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By Miriam Raftery

September 9, 2020 (Sacramento) – Governor Gavin Newsom has signed Senate Bill 1044 into law to protect firefighters and public water supplies from PFAS (per-and polyfluoroalkyl substances) found in firefighting foams used to combat industrial fires such as at airports, refineries and chemical plants. The cancer-causing “forever” chemicals, which never break down and are tied to many other health problems, are not used in the foams used to fight wildfires.

The bill passed the State Senate and Assembly unanimously, though East County’s legislators, Senator Brian Jones and Assemblyman Randy Voepel, did not vote.

A study of California firefighters found blood levels of PFAS three times higher than in others.  

Firefighting foam with PFAS have resulted in pollution of drinking water including over 300 wells representing nearly100 public water systems serving 7.5 million Californians, the legislative analyst reported.  Separate from this bill, the state is working to develop enforceable regulatory standards for PFAS in water.

The new law, SB 1044, prohibits manufacture, sale, distribution and use of class B firefighting foam containing PFAS in California by January 1, 2022, with some exceptions, and requires sellers of protective equipment of firefighters to disclose if the gear contains PFAS.

PFAS could still be used in situations mandated by federal law and use in oil refineries and terminals can continue until 2028, though with tighter restrictions and containment requirements.

PFAS include some 5,000 man-made chemicals once used in products ranging from Teflon to Scotchguard applied to fabrics and carpets. Scientists have found PFAS in the blood of nearly everyone tested; the chemicals are so widespread that nearly every person on earth has been exposed.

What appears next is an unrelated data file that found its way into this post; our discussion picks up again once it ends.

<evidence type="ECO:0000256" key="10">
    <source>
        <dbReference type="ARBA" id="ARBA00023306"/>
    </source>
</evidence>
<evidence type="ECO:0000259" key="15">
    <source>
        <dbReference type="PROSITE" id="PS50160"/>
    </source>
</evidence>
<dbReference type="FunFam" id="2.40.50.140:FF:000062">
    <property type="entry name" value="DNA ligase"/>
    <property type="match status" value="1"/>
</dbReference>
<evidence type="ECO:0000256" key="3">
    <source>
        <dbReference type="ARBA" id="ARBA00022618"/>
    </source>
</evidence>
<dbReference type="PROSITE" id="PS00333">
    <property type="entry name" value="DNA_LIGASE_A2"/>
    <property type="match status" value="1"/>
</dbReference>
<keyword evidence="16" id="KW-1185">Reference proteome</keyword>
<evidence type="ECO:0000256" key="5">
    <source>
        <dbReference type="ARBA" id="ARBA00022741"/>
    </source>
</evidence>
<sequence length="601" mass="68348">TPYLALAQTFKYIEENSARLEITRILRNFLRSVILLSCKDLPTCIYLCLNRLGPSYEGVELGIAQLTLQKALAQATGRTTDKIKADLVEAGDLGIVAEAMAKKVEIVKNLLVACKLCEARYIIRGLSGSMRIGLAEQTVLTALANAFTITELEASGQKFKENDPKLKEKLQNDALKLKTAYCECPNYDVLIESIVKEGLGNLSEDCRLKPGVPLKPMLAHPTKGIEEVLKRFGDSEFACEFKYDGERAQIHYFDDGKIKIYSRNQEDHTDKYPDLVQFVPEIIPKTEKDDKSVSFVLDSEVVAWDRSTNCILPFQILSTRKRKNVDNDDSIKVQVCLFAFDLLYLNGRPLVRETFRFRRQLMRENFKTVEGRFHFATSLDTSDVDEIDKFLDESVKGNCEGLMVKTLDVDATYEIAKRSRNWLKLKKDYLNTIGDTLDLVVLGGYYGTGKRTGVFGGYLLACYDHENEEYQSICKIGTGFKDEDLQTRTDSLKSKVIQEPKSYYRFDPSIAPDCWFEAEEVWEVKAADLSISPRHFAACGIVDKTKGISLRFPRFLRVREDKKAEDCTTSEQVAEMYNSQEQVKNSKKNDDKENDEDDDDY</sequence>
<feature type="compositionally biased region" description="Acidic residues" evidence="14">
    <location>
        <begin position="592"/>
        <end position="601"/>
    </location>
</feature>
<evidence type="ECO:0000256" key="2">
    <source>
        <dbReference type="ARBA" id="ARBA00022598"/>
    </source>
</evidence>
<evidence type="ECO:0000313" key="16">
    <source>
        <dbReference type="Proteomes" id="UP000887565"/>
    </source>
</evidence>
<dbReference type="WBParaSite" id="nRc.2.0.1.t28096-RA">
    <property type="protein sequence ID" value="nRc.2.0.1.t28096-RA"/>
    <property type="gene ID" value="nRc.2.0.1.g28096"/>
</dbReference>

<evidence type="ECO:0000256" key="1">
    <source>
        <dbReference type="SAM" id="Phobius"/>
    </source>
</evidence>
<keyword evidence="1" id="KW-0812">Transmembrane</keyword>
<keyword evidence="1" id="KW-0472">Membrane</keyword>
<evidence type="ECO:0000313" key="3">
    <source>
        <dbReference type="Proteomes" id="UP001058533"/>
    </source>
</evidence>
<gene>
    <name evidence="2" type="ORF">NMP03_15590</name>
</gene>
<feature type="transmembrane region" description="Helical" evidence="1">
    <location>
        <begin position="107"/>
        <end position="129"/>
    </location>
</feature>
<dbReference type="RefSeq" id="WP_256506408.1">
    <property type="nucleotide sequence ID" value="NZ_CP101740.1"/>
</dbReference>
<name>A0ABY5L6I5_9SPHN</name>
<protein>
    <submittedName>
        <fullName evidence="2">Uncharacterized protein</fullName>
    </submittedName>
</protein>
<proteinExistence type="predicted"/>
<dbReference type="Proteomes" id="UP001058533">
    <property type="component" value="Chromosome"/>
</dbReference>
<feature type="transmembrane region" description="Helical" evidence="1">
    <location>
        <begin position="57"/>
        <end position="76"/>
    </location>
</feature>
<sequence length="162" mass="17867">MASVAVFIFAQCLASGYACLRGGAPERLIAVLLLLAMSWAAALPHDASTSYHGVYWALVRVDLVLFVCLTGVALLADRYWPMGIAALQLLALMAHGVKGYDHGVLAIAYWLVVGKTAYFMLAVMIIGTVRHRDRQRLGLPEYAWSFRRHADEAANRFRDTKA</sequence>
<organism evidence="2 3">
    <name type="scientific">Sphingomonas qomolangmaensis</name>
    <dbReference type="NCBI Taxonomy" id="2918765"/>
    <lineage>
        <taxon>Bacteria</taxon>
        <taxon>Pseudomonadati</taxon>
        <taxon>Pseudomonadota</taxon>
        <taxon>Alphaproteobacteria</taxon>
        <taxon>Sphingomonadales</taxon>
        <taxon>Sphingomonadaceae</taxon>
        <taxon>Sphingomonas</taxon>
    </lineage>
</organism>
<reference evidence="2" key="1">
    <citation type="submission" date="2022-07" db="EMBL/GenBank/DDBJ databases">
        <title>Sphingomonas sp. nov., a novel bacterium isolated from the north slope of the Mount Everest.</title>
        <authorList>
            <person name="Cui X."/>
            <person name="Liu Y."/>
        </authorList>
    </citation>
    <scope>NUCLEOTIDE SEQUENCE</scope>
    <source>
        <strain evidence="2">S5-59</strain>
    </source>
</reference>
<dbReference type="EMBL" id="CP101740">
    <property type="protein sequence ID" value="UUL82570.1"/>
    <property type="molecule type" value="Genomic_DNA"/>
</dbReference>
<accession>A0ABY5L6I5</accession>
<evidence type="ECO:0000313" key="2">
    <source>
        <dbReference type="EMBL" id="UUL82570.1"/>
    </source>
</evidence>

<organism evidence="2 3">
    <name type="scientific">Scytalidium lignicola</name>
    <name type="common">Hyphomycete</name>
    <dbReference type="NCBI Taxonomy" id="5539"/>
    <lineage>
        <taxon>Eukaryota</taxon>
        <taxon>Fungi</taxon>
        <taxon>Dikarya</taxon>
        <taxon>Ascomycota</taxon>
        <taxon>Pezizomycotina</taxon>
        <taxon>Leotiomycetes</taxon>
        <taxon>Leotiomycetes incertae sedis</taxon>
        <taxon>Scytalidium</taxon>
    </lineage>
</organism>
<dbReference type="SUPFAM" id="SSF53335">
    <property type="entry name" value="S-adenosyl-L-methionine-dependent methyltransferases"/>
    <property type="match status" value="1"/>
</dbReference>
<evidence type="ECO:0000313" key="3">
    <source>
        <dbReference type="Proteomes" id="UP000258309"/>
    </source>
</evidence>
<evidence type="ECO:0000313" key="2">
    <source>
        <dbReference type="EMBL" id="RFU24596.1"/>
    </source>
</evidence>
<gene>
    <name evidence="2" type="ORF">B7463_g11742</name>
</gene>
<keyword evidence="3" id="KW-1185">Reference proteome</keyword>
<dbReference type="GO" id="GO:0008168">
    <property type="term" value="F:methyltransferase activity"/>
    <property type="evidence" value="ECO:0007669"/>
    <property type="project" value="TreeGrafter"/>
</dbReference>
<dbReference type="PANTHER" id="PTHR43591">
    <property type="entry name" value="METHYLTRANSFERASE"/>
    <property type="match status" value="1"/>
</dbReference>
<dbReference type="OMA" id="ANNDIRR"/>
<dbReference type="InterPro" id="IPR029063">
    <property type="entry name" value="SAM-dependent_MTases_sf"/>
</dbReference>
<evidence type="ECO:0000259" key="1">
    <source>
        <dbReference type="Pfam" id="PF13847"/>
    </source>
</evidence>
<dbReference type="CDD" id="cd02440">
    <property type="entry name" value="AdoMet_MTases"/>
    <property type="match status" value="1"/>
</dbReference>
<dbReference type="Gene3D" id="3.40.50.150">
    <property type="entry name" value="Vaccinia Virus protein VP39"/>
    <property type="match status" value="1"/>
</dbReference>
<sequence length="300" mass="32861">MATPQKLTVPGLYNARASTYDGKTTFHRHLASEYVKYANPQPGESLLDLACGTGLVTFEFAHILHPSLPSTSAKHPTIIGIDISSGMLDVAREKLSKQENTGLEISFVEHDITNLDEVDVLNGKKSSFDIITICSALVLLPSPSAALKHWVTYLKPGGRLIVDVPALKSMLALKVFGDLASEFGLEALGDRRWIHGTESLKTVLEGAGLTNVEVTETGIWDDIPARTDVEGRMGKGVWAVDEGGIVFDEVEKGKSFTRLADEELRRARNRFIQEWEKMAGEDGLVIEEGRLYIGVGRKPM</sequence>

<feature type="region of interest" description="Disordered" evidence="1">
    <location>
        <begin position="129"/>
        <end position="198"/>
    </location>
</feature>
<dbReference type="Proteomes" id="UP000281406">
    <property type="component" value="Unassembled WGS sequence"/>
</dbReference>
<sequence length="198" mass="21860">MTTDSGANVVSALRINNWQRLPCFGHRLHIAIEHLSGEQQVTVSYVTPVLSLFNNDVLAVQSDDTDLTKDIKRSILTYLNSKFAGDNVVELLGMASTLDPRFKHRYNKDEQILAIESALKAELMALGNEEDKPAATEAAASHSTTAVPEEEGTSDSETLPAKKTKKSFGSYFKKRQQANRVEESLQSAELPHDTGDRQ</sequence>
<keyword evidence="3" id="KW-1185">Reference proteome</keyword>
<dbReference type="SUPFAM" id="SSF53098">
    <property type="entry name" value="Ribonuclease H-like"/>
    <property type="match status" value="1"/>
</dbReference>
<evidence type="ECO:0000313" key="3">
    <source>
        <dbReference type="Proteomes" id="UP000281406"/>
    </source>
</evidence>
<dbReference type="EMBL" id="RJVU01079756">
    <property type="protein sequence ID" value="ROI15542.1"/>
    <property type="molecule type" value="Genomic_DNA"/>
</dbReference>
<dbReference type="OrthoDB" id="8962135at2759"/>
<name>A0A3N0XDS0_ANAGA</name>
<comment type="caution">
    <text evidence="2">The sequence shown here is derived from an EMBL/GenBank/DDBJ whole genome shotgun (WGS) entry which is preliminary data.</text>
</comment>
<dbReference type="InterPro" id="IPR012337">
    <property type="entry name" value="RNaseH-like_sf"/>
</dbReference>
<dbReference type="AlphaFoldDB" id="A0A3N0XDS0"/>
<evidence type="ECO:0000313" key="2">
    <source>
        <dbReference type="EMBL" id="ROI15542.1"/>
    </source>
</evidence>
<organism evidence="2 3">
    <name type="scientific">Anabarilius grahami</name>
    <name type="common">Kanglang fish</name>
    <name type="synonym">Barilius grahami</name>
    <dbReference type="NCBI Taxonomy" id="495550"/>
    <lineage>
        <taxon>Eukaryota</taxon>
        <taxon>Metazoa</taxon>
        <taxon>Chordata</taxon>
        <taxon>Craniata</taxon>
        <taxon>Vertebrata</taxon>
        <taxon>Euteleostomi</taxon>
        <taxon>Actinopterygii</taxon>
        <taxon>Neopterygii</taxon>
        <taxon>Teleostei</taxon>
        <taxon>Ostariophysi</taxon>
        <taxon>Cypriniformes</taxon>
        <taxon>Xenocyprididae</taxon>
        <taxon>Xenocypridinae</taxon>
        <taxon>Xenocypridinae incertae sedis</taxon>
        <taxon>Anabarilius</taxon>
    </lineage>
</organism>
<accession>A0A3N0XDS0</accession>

SB 1044 had broad support from dozens of organizations including the California Fire Chiefs Association, California State Firefighters Association, California Labor Federation, Sierra Club, Association of California Waer Agencies, Clean Water Association, Breas Cancer Prevention Partners, California Special Districts Association, and many others. The only opposition came from the Petro Chemical Mutual Aid organization and Southern Calif. Indusrial Mutual Aid Organization. 

Opponents claimed the ban would “limit our ability to safely fight industrial fires and protect our communities.”   

But supporters note that alternative fluorine-free foams are effective, making use of PFAS unnecessary in firefighting foam. Several U.S. fire departments and major airports including Heathrow in London have already transitioned to end use of PFAS.

“Firefighters who use Class B firefighting foams that contain PFAS face an unacceptable level of additional health risks in a profession that already brings with it an elevated risk of cancer along with other job-related conditions,” the California Professional Firefighters has stated. “There is no reason to continue permitting the usage of fluorinated firefighting foams when there are non-fluorinated options available that function with the same level of efficiency.”

ECM has previously done a public records request from the County Airport Authority and found there is no record of PFAS firefighting foam being used at Gillespie Field, after hearing concerns from some area residents.  

Read the legislative bill analysis: